# 2 boxes stacked, force applied to bottom box

• johnsonc007
In summary, the conversation discusses the setup of two boxes stacked vertically with friction between all surfaces. The masses of the two boxes are 15kg and 30kg, and a constant force of 200N and 400N is applied to the bottom box. The resulting acceleration of the bottom box is determined using equations, but there is confusion on setting up the equation correctly for the 400N force due to the different accelerations of the two boxes. The suggestion is to look at the top block separately and solve for its acceleration, then look at the bottom block with all friction forces and solve for its acceleration.
johnsonc007
2 boxes are stacked vertically, box A on top with box B below. Mass of box A is 15kg. Mass of box B is 30kg. There is friction between all surfaces; static coefficient of 0.40, and kinetic coefficient of 0.35. The blocks are stationary when the constant force F is applied to box B (bottom box). Determine the resulting acceleration of box B if (a) F=200N and (b) F = 400N.

For (a) i used the following equations:
sumFy = [N][/s] - [m][/A]g - [m][/B]g = 0
sumFx = F - [f][/B] = ([m][/A] + [m][/B])[a][/B]

This gave me the correct solution for the force applied of 1.01m/s^2. HOWEVER, for the 400N force it does not give me the correct solution. I am setting up the equation incorrectly and/or setting up my FBDs incorrectly. I don't thoroughly understand how to distribute the normal forces correctly. By simple intuition one knows that the upper box will fall off of the lower box as the force applied increases, however I have no idea to apply it. Also, I know that the friction of box A onto B and the friction of box B onto the floor surface both go to the left as the force is applied to the right.

Can anyone give my hints on setting this up properly?? Thanks.

(Not sure why the inserts for subscript and summation aren't working :( )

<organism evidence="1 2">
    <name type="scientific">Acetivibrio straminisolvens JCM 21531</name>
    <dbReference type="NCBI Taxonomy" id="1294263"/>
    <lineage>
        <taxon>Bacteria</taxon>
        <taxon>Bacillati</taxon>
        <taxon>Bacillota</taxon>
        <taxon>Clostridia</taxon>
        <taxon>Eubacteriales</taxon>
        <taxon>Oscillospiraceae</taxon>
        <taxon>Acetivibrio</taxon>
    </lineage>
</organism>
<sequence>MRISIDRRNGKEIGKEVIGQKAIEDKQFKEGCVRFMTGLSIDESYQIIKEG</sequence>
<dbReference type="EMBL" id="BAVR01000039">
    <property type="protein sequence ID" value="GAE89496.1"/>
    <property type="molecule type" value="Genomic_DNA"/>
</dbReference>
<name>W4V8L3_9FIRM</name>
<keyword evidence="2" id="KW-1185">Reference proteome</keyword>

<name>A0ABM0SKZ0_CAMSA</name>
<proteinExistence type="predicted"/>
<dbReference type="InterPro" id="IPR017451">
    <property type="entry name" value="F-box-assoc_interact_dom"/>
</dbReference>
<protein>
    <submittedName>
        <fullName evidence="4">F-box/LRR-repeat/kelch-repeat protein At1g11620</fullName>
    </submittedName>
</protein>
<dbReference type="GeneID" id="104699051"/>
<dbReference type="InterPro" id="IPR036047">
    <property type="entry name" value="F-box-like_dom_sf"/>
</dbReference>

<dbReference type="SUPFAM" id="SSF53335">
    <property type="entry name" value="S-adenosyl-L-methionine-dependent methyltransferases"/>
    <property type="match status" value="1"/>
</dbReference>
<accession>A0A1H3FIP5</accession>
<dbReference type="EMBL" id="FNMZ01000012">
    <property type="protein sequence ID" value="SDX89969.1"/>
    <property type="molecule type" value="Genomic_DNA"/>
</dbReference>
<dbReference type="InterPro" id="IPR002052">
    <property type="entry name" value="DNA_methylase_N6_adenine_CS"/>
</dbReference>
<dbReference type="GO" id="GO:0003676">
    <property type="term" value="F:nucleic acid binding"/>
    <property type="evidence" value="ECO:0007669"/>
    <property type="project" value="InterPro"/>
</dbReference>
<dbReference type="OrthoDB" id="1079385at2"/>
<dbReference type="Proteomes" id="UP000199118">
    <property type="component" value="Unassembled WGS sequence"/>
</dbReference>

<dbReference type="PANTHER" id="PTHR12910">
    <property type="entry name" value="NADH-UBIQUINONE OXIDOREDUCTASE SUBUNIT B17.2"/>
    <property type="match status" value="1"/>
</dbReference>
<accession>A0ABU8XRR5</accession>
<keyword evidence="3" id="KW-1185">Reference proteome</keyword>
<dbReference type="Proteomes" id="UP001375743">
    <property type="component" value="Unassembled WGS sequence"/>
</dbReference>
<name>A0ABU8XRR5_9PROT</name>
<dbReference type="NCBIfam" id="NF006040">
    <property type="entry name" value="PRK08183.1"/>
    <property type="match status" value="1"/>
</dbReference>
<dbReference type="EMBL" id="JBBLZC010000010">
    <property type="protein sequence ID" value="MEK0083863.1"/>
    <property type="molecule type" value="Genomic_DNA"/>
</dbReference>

In the first case, the blocks move together, with the same acceleration.. In the 2nd case, they each have different accelerations with respect to the ground, because the static friction force between the blocks is overcome. You must look at the top block separately, and set the kinectic friction force on the top block equal to its mass times acceleration, and solve for the acceleration of the first block. Then look at the bottom block with allfriction forces acting top and bottom, and solve for its acceleration.

## 1. What is the force applied to the bottom box?

The force applied to the bottom box is the weight of the top box plus any additional force applied by an external source.

## 2. How does the force applied to the bottom box affect the stability of the stacked boxes?

The force applied to the bottom box determines the stability of the stacked boxes. If the force is too strong, it can cause the boxes to topple over. If the force is too weak, the boxes may not be able to support the weight of the top box and may collapse.

## 3. What happens to the force when the top box is removed?

When the top box is removed, the force on the bottom box decreases. This can cause the stacked boxes to become unstable and potentially topple over if the remaining force is not enough to support the bottom box.

## 4. How does the weight of the boxes affect the force on the bottom box?

The weight of the boxes directly affects the force on the bottom box. The heavier the boxes are, the greater the force placed on the bottom box. This can impact the stability of the stacked boxes and the amount of force needed to keep them from toppling over.

## 5. Can the force on the bottom box be increased to support more weight on top?

Yes, the force on the bottom box can be increased by adding more weight on top or by applying an external force. However, it is important to ensure that the bottom box is able to support the increased force to prevent collapse or toppling over.

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